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Palmer m 20150707_1700_upmc_jussieu_-_room_201

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Palmer m 20150707_1700_upmc_jussieu_-_room_201

  1. 1. Earth's energy imbalance (EEI): current knowledge and future challenges Dr. Matt Palmer
  2. 2. EEI must be central to our thinking around climate change:
  3. 3. EEI must be central to our thinking around climate change: • Most fundamental and robust measure of the rate of global change
  4. 4. EEI must be central to our thinking around climate change: • Most fundamental and robust measure of the rate of global change • Key to projections of future sea level rise (the time history of forcing matters)
  5. 5. EEI must be central to our thinking around climate change: • Most fundamental and robust measure of the rate of global change • Key to projections of future sea level rise (the time history of forcing matters) • Observations of EEI must be sustained and extended to the deep ocean
  6. 6. For a stable climate: incoming energy = reflected energy + emitted energy
  7. 7. Greenhouse gases reduce emitted energy
  8. 8. Global warming is the result of excess solar energy accumulating in the Earth System
  9. 9. Global warming is the result of excess solar energy accumulating in the Earth System The RATE of global warming is defined by EEI
  10. 10. von Schuckmann et al [submitted]
  11. 11. von Schuckmann et al [submitted] Ocean heat content (OHC) accounts for > 90% of EEI
  12. 12. von Schuckmann et al [submitted]
  13. 13. von Schuckmann et al [submitted] The symptoms of Earth’s energy imbalance
  14. 14. Credit: John Kennedy
  15. 15. Credit: John Kennedy
  16. 16. Credit: John Kennedy
  17. 17. Krakatoa SantaMaría Agung ElChichón Pinatubo Credit: John Kennedy
  18. 18. Palmer and McNeall [2014]
  19. 19. Palmer and McNeall [2014] Temperature is a poor indicator of EEI over a decade
  20. 20. Palmer and McNeall [2014]
  21. 21. OHC change is a reliable indicator of EEI over a decade Palmer and McNeall [2014]
  22. 22. Credit: Simon Good Observations of OHC: historical ocean profiles 0-700m
  23. 23. Observations of OHC: The Argo array of profiling floats
  24. 24. Observations of OHC: The Argo array of profiling floats Roemmich et al [2015]
  25. 25. von Schuckmann et al [submitted] Observations of OHC: The Argo array of profiling floats
  26. 26. Loeb et al [2012] Observations of EEI: Clouds and Earth’s Radiant Energy System (CERES, NASA) Net Energy
  27. 27. Outgoing long-wave energy Reflected short-wave energy Credit: NASA Observations of EEI: Clouds and Earth’s Radiant Energy System (CERES, NASA)
  28. 28. What about the future..?
  29. 29. Surface temperature rise under climate change
  30. 30. Ocean heat content (OHC) rise under climate change
  31. 31. EEI and OHC must be central to our thinking around climate change: • Most fundamental and robust measure of the rate of global change • Key to projections of future sea level rise (the time history of forcing matters) • Observations of EEI must be sustained and extended to the deep ocean (for OHC)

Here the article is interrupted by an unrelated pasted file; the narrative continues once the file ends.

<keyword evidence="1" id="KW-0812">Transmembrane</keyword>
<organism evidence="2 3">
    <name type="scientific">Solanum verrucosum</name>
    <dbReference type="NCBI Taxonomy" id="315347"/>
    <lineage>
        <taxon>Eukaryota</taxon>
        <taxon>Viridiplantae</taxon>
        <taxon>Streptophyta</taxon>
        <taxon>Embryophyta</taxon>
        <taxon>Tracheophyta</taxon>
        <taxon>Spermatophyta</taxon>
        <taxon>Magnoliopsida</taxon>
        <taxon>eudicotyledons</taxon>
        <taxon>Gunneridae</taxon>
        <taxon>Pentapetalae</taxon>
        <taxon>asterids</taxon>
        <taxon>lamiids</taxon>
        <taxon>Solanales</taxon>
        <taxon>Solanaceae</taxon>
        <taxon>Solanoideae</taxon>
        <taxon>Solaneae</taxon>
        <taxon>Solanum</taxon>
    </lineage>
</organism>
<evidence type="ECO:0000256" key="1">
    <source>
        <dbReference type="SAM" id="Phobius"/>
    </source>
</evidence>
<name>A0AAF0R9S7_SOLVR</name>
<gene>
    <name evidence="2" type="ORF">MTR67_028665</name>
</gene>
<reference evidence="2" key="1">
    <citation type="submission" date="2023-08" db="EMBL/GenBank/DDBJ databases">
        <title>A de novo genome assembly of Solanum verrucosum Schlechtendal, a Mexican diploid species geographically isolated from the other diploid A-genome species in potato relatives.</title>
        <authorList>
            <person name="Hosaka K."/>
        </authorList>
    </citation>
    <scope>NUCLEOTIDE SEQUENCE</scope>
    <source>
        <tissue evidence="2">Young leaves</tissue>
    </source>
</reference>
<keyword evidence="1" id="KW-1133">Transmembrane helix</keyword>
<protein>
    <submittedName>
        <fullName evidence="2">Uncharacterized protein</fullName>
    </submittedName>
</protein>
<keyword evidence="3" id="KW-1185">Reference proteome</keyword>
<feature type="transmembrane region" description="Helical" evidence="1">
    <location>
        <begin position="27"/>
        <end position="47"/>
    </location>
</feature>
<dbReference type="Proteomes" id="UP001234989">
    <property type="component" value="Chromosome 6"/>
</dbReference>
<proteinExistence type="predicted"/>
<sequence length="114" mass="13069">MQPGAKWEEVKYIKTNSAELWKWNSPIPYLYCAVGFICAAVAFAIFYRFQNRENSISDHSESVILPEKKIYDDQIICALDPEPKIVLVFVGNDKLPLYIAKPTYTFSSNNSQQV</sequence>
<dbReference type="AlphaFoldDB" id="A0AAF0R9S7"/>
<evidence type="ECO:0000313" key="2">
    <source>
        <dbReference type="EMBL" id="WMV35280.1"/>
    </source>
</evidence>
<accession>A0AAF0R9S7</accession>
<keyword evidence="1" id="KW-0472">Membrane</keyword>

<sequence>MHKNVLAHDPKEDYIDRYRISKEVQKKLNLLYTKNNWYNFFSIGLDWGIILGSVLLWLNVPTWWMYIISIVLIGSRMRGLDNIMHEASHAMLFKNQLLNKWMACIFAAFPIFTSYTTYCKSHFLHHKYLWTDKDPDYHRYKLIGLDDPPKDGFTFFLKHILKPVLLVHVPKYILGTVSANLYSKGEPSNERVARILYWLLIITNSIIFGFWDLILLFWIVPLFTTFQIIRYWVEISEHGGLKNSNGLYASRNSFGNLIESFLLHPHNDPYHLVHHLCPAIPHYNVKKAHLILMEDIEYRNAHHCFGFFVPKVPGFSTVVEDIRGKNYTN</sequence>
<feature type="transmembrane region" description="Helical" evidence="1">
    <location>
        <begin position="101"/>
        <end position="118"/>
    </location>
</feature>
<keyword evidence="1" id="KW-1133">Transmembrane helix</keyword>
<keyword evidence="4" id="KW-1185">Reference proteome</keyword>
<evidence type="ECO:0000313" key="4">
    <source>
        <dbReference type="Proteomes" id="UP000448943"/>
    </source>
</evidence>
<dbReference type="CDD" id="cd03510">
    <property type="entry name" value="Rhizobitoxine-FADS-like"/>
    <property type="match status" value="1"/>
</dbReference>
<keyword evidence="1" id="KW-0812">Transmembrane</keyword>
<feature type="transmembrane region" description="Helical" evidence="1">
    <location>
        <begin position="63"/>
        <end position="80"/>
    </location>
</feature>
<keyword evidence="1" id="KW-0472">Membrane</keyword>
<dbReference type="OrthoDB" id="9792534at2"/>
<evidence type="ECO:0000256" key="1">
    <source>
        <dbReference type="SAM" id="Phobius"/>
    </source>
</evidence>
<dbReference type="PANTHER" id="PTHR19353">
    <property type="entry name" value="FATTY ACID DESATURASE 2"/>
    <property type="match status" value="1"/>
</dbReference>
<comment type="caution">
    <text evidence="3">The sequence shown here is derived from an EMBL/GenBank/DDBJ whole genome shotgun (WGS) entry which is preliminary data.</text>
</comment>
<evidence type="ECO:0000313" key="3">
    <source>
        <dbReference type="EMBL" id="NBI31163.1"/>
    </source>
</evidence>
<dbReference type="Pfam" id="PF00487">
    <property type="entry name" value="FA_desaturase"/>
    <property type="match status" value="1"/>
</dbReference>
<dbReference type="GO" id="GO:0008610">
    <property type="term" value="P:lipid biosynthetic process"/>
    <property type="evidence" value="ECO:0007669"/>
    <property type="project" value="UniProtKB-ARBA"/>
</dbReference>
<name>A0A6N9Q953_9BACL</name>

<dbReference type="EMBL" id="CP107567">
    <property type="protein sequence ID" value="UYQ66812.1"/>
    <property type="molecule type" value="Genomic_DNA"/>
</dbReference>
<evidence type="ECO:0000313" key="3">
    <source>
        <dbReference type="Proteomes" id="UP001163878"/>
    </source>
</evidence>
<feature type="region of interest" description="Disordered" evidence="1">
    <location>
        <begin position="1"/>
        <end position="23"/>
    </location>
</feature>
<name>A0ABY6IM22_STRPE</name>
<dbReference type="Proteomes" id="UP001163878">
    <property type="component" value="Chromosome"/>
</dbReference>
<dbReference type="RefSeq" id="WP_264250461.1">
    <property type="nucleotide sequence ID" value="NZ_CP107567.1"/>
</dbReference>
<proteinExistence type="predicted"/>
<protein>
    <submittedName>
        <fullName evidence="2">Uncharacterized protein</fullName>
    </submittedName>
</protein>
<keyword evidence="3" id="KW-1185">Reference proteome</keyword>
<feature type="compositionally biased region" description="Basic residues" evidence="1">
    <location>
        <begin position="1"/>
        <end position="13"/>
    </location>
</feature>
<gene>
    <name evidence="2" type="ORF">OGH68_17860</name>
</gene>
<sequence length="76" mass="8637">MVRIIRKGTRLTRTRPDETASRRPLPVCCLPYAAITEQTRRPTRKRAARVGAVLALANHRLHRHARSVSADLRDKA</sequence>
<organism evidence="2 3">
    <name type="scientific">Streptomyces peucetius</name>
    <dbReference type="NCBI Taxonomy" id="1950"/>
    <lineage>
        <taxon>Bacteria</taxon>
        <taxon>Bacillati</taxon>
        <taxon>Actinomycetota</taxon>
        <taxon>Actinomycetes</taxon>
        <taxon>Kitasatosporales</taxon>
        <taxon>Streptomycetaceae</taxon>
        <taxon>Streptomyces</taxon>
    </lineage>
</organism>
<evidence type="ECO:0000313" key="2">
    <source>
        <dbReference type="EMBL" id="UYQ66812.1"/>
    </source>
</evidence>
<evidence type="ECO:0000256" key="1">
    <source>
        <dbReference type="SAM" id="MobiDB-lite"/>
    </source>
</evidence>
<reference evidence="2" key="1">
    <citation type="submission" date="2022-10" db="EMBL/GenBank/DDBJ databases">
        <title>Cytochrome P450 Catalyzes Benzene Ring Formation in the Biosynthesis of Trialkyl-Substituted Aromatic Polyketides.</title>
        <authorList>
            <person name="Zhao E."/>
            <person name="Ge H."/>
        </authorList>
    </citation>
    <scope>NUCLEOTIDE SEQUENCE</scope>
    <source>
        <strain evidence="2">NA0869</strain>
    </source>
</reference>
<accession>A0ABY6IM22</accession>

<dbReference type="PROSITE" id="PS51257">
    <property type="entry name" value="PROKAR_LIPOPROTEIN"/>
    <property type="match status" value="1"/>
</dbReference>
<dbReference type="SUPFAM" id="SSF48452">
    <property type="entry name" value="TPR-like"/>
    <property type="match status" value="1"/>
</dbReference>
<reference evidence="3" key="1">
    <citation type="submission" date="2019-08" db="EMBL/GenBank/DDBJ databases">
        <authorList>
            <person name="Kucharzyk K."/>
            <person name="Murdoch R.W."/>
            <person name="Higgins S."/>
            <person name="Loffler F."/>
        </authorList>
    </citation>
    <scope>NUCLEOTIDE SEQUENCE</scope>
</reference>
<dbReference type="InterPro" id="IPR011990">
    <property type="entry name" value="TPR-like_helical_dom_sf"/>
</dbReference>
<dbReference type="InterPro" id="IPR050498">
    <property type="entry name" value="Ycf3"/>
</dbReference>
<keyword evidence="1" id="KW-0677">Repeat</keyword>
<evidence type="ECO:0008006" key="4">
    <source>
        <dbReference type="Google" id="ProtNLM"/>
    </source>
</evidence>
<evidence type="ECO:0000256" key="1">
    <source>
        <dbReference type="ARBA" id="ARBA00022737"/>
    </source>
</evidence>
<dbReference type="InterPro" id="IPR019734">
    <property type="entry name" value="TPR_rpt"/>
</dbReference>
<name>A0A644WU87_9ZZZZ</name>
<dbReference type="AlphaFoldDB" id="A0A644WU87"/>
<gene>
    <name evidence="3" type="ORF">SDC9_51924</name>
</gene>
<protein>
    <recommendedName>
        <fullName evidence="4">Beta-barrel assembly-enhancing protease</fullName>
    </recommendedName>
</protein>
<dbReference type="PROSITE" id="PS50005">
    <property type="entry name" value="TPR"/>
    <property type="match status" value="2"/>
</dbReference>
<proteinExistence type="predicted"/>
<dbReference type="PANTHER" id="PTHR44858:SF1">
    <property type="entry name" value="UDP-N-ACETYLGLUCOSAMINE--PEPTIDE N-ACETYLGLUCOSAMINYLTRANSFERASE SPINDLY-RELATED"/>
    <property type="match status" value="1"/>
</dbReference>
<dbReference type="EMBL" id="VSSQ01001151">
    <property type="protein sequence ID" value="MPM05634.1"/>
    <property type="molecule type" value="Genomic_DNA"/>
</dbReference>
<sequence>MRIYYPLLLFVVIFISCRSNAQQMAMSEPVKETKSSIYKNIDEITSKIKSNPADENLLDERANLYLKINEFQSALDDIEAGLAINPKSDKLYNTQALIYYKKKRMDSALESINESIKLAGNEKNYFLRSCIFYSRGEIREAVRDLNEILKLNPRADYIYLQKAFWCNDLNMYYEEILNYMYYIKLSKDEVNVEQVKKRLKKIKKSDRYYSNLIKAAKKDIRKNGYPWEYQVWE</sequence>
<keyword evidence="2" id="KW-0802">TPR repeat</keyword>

32. 32. Questions..? Thanks to: Dan Bernie, Simon Good, Jonathan Gregory, John Kennedy Chris Roberts, Kevin Trenberth, Karina von Schuckmann
  33. 33. Additional slides..
  34. 34. How do Argo floats work?
  35. 35. Church et al [2011] OHC change accounts for 30-40% global sea level rise
  36. 36. Church et al [2011] IPCC AR5 [Church et al, 2013] OHC change accounts for 30-40% global sea level rise
  37. 37. IPCC AR5 Summary for Policy Makers Symptoms of Earth’s energy imbalance..
  38. 38. IPCC AR5 Summary for Policy Makers Symptoms of Earth’s energy imbalance..
  39. 39. IPCC AR5 [Myhre et al, 2013] Radiative forcings give rise to Earth’ energy imbalance
  40. 40. Observations AND climate models tell us we must measure the deep ocean in order to reliably track EEI and global sea level rise Purkey and Johnson [2010]
  41. 41. Key points #1: 1. Earth’s energy imbalance (EEI) is the most fundamental aspect of climate change science (and should be central to our thinking around this topic) 2. The various aspects of observing climate change are *symptoms* of the EEI 3. On multi-decadal timescales surface temperature rise (most used metric of global change?) responds to climate (radiative) forcings 4. However, on decadal timescales there is little or no correspondence between EEI and trends in surface temperature. Thus, much of the discussion around the “hiatus” may be missing the point (?) 5. This is because the ocean is a dynamic fluid, and can re-arrange heat. Total ocean heat content constitute > 90% of planetary heating associated with EEI
  42. 42. Key points #2: 6. Highlight two critical (and highly complementary) advances in Earth system observations: (i) CERES netTOA measurements; (ii) Argo observations of OHC 7. Briefly describe the strengths and weaknesses of each: (i) excellent coverage and information on radiative components, but unknown absolute value; (ii) high absolute accuracy but large sampling “noise” and under-sampled regions (ice covered, shallow seas, deep ocean) 8. EEI and OHC behave very differently to surface temperature under future climate scenarios. Show RCP4.5 and RCP8.5. for surface temperature and global thermal expansion (sea level). 9. MUST consider EEI and it’s evolution in our thinking communication around climate change. Importance of maintaining CERES, Argo and extending the Ocean Observing system.

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